Found 31 article(s) for author 'Lawrence Katz'

The Role of Unemployment in the Rise in Alternative Work Arrangements

The Role of Unemployment in the Rise in Alternative Work Arrangements. Lawrence Katz, 2017, Paper, “Much evidence indicates that the traditional nine-to-five employee-employer relationship is in decline. Although comprehensive, high-frequency data on US work arrangements are not available, the trend appears to have begun before the advent of the platform economy and the spread of online gig work.” Link

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Concentrating on the Fall of the Labor Share

Concentrating on the Fall of the Labor Share. Lawrence Katz, April 2017, Paper, “In this paper, we discuss an explanation for the fall in share of labour in GDP based on the rise of “superstar firms.” If globalization or technological changes advantage the most productive firms in each industry, product market concentration will rise as industries become increasingly dominated by superstar firms with high profit margins and a low share of labor in firm value-added and sales. As the importance of superstar firms increases, the aggregate labour share will fall. This hypothesis suggests that sales will increasingly concentrate in a small number of firms and that industries where concentration rises most will have the largest declines in the labour share. We find support for these predictions aggregating up micro-data from the US Census 1982-2012.Link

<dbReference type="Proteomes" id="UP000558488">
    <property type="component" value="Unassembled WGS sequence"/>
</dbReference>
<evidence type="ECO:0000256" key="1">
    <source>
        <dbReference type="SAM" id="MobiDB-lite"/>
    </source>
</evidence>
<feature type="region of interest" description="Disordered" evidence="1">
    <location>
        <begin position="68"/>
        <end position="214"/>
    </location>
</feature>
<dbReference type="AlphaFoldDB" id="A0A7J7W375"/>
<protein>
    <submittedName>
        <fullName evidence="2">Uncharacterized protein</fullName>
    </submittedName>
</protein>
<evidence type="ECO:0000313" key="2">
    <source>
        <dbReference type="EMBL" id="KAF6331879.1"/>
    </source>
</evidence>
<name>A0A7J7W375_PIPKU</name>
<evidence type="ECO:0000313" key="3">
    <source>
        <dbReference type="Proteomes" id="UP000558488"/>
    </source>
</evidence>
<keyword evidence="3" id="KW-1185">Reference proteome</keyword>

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Concentrating on the Fall of the Labor Share

Concentrating on the Fall of the Labor Share. Lawrence Katz, January 2017, Paper, “The recent fall of labor’s share of GDP in numerous countries is well-documented, but its causes are poorly understood. We sketch a “superstar firm” model where industries are increasingly characterized by “winner take most” competition, leading a small number of highly profitable (and low labor share) firms to command growing market share. Building on Autor et al. (2017), we evaluate and confirm two core claims of the superstar firm hypothesis: the concentration of sales among firms within industries has risen across much of the private sector; and industries with larger increases in concentration exhibit a larger decline in labor’s share.Link